Cleft lip and palate - identifying the genes
This research was completed on 31 January 2003
|Project Leader||Professor R M Winter, FRCP and Dr M Mars, PhD, FDS.|
|Location||Molecular Genetics Unit and the Clinical Genetics and Fetal Medicine Unit at the Institute of Child Health in conjunction with the Maxillofacial and Dental Department, Hospital for Sick Children, London.|
|Grant awarded||8 July 1999|
|Start date||1 February 2000|
|End date||31 January 2003|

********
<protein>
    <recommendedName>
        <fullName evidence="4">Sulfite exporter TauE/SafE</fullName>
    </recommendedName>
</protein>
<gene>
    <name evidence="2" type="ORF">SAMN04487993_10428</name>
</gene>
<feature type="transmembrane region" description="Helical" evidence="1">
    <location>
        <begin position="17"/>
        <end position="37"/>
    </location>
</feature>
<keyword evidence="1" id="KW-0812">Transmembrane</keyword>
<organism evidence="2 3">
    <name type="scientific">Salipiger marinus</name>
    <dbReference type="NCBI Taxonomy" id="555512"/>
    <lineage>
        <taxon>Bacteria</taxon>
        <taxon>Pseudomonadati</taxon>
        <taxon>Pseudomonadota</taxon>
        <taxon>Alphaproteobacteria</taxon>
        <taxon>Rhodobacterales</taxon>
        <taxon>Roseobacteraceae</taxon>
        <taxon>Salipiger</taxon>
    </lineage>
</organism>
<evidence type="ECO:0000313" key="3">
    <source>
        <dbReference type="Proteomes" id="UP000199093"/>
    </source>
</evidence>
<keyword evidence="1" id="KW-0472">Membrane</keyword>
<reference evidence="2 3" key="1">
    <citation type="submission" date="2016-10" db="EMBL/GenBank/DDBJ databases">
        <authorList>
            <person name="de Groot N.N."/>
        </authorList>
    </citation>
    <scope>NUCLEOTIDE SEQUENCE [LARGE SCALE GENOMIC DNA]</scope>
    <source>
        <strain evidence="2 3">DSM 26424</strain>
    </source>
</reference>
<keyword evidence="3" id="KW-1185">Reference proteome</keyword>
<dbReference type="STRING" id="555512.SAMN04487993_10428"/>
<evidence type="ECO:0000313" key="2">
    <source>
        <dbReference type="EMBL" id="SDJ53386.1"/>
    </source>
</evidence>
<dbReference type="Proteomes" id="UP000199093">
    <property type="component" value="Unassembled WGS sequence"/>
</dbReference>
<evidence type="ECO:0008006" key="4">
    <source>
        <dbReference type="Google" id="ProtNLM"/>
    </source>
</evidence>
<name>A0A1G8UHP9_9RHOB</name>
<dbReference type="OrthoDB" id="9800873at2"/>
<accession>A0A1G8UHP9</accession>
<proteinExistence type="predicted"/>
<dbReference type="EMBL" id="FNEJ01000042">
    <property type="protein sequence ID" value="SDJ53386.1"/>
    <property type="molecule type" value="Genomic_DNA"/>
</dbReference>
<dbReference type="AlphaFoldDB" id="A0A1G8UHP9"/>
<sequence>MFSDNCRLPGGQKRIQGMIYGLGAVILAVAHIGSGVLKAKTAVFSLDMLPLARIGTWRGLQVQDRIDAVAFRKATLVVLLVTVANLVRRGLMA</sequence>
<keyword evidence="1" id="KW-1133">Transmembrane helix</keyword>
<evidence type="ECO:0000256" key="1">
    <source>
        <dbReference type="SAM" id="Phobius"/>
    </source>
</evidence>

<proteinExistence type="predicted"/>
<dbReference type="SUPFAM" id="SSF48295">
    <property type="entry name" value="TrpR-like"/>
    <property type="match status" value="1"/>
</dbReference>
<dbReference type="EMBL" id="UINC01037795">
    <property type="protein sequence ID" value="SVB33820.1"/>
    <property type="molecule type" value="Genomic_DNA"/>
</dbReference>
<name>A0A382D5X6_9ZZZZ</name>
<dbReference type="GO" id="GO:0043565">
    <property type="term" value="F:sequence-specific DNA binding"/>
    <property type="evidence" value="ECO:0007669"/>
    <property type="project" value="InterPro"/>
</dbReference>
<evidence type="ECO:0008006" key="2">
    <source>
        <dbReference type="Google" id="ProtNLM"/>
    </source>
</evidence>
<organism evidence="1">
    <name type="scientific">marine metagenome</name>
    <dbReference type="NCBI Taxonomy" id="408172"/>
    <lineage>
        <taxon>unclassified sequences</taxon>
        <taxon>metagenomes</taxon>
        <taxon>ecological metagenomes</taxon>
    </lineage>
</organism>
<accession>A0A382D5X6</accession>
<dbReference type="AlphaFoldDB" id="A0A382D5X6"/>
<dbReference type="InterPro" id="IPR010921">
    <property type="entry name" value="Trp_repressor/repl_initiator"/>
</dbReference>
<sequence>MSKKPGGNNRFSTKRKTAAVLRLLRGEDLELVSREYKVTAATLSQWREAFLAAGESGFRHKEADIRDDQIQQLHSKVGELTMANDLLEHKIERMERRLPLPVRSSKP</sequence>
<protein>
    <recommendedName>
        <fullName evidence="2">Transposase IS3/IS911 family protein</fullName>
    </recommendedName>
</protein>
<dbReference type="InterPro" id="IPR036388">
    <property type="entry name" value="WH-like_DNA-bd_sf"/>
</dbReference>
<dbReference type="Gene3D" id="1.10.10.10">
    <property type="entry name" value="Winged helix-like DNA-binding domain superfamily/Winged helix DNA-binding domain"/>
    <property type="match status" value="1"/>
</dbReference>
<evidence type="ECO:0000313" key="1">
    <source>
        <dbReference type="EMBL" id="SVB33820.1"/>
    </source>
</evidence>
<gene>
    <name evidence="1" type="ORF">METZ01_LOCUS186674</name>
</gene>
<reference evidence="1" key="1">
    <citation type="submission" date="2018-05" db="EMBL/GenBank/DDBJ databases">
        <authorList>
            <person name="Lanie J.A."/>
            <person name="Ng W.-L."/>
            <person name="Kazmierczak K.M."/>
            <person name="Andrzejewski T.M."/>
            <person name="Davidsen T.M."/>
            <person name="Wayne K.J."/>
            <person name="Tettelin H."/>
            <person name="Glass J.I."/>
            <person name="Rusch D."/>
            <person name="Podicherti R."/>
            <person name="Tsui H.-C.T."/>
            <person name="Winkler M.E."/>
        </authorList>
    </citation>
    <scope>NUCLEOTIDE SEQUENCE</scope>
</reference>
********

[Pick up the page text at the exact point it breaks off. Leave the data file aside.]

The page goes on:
We do not provide medical advice. If you would like more information about a condition or would like to talk to someone about your health, contact NHS Choices or speak to your GP. Please see our useful links page for some links to health information, organisations we are working with and other useful organisations. We hope you will find these useful. We are not responsible for the content of any of these sites.Cleft lip, with or without cleft palate, is one of the most common birth malformations. Children with these disorders may require multiple operations and a variety of treatments including speech therapy and orthodontics. As this condition is about thirty times more likely to occur in the brother or sister of an affected individual than in the general population, there is thought to be a genetic component to the problem. These researchers have contacted families in which several members have a cleft lip and they will now attempt to identify those genes which are shared by affected family members. By gathering this information, vital clues to the causes of cleft lip and palate could be unveiled, bringing the prevention of this distressing disorder a step closer.